Sunday, April 03, 2011
A sway with words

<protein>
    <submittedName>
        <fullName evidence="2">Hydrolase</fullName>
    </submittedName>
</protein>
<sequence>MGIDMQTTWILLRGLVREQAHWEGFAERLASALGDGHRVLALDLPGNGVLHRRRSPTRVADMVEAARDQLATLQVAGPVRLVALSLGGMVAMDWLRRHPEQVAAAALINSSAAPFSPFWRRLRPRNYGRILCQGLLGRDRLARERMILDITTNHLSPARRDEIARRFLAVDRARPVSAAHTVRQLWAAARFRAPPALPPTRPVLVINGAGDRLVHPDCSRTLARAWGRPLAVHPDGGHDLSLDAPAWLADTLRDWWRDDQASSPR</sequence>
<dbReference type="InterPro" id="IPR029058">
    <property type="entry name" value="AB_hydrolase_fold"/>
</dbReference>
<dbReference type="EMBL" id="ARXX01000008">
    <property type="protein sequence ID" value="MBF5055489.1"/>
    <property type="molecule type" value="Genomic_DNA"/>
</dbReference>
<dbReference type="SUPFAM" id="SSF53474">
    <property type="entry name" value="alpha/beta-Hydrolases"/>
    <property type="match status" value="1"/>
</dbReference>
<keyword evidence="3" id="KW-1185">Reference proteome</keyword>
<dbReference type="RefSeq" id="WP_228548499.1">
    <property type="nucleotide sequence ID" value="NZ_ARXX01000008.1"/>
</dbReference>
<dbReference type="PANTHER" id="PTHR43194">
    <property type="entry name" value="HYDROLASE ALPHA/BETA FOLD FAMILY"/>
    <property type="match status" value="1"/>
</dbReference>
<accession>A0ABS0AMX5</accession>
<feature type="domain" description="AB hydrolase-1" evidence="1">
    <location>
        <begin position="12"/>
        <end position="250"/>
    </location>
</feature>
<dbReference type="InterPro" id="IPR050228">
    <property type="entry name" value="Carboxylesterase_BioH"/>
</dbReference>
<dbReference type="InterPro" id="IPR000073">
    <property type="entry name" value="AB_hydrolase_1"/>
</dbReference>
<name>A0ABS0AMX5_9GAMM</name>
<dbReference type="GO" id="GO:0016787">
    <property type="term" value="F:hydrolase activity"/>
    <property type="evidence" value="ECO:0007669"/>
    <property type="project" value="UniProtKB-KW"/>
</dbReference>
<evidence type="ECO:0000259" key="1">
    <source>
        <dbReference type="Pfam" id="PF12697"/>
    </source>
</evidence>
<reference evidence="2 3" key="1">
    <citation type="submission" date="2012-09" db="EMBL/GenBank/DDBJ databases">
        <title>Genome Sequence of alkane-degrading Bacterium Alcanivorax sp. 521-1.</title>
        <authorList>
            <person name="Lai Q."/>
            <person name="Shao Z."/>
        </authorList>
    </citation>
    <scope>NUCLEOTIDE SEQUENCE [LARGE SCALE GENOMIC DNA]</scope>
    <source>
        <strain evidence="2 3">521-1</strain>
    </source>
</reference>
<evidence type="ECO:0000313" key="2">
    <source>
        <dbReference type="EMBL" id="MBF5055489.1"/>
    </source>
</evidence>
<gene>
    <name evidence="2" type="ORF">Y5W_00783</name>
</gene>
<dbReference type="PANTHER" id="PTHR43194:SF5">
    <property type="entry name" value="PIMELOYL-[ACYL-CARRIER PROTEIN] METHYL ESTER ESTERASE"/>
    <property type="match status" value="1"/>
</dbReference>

Most mornings I do the Washington Post crossword puzzle (for you moderns out there, a crossword puzzle is kind of like sudoko for people who can read). Thanks to puzzling, a lot words come to my mind quite easily that otherwise would never ever occur to me. For example, I seldom utilize decorative, based pitchers, I’ve never seen a decorative needle case, and I rarely discuss pre-Meiji Restoration Tokyo. Yet a week almost never goes by without me writing the words “ewer”, “etui”, or “Edo”. Such words are part of the glory of the genius of English, which is the great linguistic lint-trap, the river delta of dictionaries, the junkyard of jargon. Sure it makes our language a little gunky and confusing. But lint-traps are a treasure trove of spare change, river deltas have the richest soils, and junkyards are the wellspring of the Chitty Chitty Bang Bangs of tomorrow. Or is it “Chitty Chitties Bang Bang”? Gotta figure that out in case “cinema British flying motorcars” is a clue in a puzzle some day… Anyway, crosswords are not the only medium that helps preserve special sets of words. Comic books do it, too. There are words and phrases that I generally do not hear outside of a comic book context. For example, I seldom utilize henchmen, I’ve never met an invulnerable person, and I rarely discuss my secret identity. Of course, you’re not supposed to discuss your secret identity; but that’s not the point here. Naturally, there are going to be words and phrases that come from comic books that don’t get used in regular speech, like “batarang”, “shrink ray”, and “plastic cat arrow”. But there are also words that, while they may have been born in the real world, now exist mostly as hothouse flowers in the special environment of comic books. Words like “villain”. What words, phrases, or even concepts do you think have been preserved by the medium of comic books?